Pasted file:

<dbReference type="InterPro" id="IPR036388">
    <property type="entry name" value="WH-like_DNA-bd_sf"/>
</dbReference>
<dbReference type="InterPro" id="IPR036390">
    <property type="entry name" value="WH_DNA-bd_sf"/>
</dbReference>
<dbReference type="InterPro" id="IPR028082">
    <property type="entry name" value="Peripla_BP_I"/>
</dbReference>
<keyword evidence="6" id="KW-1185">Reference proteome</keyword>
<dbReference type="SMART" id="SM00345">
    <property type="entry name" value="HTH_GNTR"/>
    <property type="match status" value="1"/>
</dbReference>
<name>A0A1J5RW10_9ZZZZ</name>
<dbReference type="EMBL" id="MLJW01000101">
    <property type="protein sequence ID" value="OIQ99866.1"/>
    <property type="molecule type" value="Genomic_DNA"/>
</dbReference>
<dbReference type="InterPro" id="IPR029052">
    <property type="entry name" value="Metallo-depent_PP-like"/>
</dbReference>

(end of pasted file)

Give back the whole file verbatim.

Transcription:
<dbReference type="InterPro" id="IPR036388">
    <property type="entry name" value="WH-like_DNA-bd_sf"/>
</dbReference>
<dbReference type="InterPro" id="IPR036390">
    <property type="entry name" value="WH_DNA-bd_sf"/>
</dbReference>
<dbReference type="InterPro" id="IPR028082">
    <property type="entry name" value="Peripla_BP_I"/>
</dbReference>
<keyword evidence="6" id="KW-1185">Reference proteome</keyword>
<dbReference type="SMART" id="SM00345">
    <property type="entry name" value="HTH_GNTR"/>
    <property type="match status" value="1"/>
</dbReference>
<name>A0A1J5RW10_9ZZZZ</name>
<dbReference type="EMBL" id="MLJW01000101">
    <property type="protein sequence ID" value="OIQ99866.1"/>
    <property type="molecule type" value="Genomic_DNA"/>
</dbReference>
<dbReference type="InterPro" id="IPR029052">
    <property type="entry name" value="Metallo-depent_PP-like"/>
</dbReference>